Bitcoin briefly dropped below the $10,000 mark for the first time since its meteoric rise in 2017, as governments around the world crack down on the digital currency.
South Korea – the third-biggest market in the world for bitcoin trades – is the latest country to announce tougher regulation, saying it will tax the country’s digital currency exchanges.
The news caused a sharp fall in the price of Bitcoin from a high of $19,343 on 16 December to $9,976 at 11.48am (GMT), before recovering to $10,341 by 12.48.
The global crackdown by regulators has hit all of the major cryptocurrencies.
Ethereum, the second biggest digital currency by market capitalisation, also fell, sliding steadily to $946 by 12.45am, after hitting $1,166 in weekend trading, although earlier this month it reached an all-time high of $1,357.
‘Not an investment we would advise’
Ripple, the third largest digital currency, fell to $1.19 at 11.40am, down from $1.35 in overnight trading. On 4 January it stood at over $3.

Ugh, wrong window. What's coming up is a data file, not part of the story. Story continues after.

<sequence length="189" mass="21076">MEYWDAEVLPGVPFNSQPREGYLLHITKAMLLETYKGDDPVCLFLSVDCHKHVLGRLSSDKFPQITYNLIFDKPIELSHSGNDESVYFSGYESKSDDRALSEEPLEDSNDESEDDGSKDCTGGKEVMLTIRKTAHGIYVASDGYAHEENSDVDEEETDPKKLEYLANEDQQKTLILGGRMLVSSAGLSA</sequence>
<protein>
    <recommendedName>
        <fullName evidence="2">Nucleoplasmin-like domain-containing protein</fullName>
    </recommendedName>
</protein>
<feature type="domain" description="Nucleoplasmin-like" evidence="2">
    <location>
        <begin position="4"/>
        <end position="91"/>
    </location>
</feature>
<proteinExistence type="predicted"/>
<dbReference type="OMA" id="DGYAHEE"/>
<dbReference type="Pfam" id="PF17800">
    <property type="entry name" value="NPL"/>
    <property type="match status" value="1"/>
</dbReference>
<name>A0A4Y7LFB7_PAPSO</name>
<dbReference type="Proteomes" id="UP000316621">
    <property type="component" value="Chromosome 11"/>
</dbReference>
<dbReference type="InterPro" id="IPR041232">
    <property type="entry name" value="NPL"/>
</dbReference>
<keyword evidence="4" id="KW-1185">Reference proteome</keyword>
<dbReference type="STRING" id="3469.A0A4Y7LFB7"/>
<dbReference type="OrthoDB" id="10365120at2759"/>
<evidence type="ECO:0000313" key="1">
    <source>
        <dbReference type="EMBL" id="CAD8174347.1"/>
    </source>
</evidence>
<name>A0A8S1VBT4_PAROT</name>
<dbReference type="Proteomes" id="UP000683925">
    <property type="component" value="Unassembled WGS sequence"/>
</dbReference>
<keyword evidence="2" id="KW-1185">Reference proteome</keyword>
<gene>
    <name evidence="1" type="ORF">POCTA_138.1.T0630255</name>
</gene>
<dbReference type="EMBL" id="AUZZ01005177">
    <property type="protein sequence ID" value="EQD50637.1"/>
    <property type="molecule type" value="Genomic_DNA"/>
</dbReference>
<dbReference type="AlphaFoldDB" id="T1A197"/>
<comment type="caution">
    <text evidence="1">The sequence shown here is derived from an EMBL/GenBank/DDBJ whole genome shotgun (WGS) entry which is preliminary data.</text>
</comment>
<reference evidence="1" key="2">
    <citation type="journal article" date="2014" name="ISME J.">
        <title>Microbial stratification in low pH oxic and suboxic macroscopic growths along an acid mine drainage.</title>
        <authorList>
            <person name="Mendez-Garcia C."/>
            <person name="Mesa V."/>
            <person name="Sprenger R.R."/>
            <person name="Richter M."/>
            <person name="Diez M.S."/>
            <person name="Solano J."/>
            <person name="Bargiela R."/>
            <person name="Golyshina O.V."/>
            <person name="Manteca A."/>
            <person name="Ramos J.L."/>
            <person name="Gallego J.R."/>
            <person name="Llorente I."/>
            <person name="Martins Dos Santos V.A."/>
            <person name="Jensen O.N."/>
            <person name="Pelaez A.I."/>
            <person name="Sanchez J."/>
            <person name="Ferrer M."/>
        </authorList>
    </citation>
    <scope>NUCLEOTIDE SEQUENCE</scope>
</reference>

UBS chairman Axel Weber warned today that Bitcoin and other cryptocurrencies were speculative, risky and “not an investment we would advise”.
“Clearly with Bitcoin, this is a speculative investment; I don't call it currency and retail clients do not have the risk bearing capacity nor the knowledge to invest in that,” he told CNBC at the Davos World Economic Forum.
“Retail clients, who don’t fully understand these products, should be protected from going into these products.
“If there is a retail client affected in the future, the question will be again who was the bank that sold them these products and then banks will be blamed again for what has happened.”